The dove’s monotonous coo – coo – coo can be incredibly annoying because it is repeated over and over and over – for hours. If the bird (or birds) are sitting on the top of the fireplace chimney, the sound is amplified and even more annoying… A flock of doves on the roof of your house is a very messy affair.

Greater Roadrunner

The Feather Files
Name: Greater Roadrunner
Species: Geococcyx californianus
Native to and Migration: Year round resident of the desert and semi-open, scrubby habitat of South West United States and Mexico
Date Seen: March 2018; April 2015
Location: North of Fountain Hills, Arizona
Notes: These raven sized birds eat mostly animals – almost anything they can catch: small mammals, reptiles, frogs, toads, insects, centipedes, scorpions, and birds. Rattlesnakes are also on the menu. They are fast and agile on the ground, but aren’t strong fliers. When threatened or displaying to a rival, they erect their crest.

The roadrunner in the first two photos was in our yard. The last photo was a bird in the neighbourhood. Sadly, they did not find and remove the rattlesnake that liked to hang out on our patio.

Woodhouse’s Scrub-Jay

The Feather Files
Name: Woodhouse’s Scrub-Jay
Species: Aphelocoma woodhouseii
Native to and Migration: Year round resident of the dry lowlands from Nevada, United States into Mexico
Date Seen: April 2016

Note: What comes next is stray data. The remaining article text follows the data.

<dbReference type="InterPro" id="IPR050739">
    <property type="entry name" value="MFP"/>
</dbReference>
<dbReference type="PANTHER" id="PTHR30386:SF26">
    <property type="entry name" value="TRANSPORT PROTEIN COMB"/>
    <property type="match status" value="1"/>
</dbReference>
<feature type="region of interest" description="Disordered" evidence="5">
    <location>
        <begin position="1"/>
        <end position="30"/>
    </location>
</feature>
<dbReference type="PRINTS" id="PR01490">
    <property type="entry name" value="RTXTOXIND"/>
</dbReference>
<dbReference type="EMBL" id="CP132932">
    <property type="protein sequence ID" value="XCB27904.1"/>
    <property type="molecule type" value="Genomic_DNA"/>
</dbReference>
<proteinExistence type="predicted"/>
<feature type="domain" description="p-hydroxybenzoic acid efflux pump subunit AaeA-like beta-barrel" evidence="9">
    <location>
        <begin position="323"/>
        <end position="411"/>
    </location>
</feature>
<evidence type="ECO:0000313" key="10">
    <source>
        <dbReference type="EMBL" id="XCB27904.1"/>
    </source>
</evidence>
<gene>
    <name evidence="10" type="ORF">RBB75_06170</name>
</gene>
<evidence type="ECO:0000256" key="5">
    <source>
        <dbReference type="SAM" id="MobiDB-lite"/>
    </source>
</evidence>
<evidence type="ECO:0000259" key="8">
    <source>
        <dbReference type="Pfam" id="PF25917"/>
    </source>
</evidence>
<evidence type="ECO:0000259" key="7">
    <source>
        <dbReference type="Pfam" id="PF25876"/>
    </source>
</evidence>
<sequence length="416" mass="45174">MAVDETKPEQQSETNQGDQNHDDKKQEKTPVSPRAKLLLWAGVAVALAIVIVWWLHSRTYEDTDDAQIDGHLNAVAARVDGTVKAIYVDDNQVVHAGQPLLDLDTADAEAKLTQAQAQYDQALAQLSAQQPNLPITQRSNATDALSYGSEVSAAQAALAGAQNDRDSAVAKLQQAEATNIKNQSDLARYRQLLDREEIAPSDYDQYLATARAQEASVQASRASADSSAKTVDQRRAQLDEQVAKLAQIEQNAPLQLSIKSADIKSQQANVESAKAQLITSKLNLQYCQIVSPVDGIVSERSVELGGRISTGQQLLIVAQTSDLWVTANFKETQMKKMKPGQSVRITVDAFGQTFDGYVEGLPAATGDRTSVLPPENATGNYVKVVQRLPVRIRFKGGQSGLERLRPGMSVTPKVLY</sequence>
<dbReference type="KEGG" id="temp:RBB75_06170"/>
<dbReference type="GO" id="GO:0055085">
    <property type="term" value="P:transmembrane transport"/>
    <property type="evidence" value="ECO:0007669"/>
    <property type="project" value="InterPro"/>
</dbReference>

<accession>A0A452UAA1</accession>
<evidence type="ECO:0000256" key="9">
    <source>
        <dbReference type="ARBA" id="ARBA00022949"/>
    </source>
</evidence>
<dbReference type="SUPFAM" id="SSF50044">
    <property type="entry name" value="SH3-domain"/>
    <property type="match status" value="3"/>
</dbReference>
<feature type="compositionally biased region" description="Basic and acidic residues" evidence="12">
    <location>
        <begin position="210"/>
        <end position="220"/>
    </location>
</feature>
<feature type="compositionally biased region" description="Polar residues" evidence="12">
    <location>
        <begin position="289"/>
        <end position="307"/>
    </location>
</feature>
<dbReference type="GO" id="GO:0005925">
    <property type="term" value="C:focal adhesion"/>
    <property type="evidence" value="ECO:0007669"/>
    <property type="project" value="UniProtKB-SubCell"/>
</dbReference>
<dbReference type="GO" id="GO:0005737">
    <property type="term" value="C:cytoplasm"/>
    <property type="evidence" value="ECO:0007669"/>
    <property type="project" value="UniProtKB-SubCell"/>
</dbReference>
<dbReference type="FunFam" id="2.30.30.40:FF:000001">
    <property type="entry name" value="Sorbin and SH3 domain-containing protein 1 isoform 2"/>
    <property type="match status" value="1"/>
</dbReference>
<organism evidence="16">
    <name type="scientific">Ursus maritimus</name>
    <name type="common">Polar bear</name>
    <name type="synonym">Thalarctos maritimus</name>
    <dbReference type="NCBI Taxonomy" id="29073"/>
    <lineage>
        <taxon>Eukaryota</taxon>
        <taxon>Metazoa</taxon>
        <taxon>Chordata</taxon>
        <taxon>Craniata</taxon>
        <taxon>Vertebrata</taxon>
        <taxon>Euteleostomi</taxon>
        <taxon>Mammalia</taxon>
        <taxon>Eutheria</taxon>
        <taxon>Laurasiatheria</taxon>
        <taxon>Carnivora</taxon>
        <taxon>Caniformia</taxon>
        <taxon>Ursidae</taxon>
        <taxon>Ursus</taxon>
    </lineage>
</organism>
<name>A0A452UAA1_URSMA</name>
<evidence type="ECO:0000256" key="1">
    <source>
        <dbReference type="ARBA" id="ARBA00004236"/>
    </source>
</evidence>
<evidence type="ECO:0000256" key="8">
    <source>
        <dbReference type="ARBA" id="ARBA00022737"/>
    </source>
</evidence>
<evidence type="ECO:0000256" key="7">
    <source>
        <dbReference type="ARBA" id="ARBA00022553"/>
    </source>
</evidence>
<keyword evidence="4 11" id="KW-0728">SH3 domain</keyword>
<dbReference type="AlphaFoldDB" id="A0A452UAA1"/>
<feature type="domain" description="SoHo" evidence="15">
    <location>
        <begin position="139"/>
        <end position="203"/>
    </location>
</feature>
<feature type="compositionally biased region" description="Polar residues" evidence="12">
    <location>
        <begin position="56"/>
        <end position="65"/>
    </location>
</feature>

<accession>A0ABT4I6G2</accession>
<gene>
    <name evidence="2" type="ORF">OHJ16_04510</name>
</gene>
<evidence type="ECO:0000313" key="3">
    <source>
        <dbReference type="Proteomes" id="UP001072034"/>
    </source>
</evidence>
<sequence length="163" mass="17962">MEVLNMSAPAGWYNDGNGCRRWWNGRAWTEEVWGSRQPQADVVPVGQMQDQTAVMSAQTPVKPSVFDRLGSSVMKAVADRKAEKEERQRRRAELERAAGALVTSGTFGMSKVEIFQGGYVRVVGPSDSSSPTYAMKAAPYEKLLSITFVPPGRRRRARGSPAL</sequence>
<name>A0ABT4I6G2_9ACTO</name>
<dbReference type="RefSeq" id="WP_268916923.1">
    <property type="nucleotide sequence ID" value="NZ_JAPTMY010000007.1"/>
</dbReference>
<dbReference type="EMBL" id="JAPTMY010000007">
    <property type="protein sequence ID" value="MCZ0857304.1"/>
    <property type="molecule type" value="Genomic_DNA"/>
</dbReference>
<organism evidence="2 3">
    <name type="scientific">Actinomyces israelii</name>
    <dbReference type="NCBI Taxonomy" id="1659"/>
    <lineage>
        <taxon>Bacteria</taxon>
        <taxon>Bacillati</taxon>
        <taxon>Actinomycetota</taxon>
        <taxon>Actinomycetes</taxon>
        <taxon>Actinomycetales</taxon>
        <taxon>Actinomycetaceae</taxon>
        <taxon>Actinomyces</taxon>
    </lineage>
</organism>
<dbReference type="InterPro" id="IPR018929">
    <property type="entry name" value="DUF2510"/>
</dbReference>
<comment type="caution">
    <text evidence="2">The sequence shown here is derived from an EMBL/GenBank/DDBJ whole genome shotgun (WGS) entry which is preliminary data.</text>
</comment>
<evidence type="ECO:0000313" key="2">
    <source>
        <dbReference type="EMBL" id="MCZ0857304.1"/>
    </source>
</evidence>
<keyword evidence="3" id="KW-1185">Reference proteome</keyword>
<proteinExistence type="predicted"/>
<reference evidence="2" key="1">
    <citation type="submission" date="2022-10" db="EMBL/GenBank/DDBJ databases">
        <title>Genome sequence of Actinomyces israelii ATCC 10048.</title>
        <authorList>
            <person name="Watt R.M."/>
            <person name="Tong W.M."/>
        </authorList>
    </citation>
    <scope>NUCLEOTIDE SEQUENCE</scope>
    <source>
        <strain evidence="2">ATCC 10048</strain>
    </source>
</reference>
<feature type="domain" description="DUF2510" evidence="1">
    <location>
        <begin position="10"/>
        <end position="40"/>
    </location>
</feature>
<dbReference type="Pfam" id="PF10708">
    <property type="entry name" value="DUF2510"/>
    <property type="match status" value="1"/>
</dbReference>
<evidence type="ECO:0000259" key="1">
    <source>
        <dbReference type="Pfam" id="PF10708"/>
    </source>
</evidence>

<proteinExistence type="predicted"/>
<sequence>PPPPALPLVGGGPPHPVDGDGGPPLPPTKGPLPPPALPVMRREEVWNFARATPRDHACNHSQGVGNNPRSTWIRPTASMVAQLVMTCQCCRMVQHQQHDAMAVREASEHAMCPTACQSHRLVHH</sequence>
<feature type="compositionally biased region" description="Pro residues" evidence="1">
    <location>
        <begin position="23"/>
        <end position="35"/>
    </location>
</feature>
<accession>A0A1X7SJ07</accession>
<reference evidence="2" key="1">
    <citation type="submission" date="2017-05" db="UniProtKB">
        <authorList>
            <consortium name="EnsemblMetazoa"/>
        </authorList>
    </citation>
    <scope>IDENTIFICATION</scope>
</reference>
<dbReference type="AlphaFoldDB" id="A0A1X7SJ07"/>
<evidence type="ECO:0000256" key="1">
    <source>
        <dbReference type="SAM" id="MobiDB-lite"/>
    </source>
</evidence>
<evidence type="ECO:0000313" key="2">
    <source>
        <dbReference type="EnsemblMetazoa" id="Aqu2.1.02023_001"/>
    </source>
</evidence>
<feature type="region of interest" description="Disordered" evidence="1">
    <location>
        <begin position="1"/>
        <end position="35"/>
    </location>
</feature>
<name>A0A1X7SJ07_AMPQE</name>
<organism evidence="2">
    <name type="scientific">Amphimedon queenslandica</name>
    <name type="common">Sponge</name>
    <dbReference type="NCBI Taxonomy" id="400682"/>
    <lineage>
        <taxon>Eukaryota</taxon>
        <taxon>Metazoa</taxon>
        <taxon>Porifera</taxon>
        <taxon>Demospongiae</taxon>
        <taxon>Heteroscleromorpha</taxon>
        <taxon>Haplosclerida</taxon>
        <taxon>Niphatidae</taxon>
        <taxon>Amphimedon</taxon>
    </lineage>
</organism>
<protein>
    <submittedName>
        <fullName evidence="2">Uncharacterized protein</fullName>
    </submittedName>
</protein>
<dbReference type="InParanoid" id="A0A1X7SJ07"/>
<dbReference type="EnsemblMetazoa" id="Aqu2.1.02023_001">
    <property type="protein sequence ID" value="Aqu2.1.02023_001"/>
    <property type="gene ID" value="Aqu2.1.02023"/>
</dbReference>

Location: Grand Canyon, Arizona
Notes:  Unlike some other species of Jay, this one does not have a crested head.

Red-Breasted Nuthatch

The Feather Files
Name: Red-breasted Nuthatch
Species: Sitta canadensis
Native to and Migration: Found throughout much of Canada and the United States. Can be resident or a short-distance migrant.
Date Seen: September 2016
Location: North of Calgary, Alberta
Notes: These birds wander up, down and sideways along trunks and branches of trees. They eat mainly insects, but in fall and winter they will eat conifer seeds. We call them and other small birds like them, hoover birds. Flocks of them hop across the patio and lawn picking up the spruce seeds that our forest sheds all over our property.

Topaz Studio Filter that emphasizes the feathers
Another Topaz Studio Filter

Western Meadowlark

The Feather Files
Name: Western Meadowlark
Species: Sturnella neglecta
Native to and Migration: Birds can be found in South Central and Western Canada; central and Western United States; North and Central Mexico. Resident to medium distance migrants.
Date Seen: May 2018
Location: Bear River Migratory Bird Refuge, Utah
Notes: Open grassland birds, their song is familiar to many of us here on the prairies, but we seldom if ever see them!

American Avocet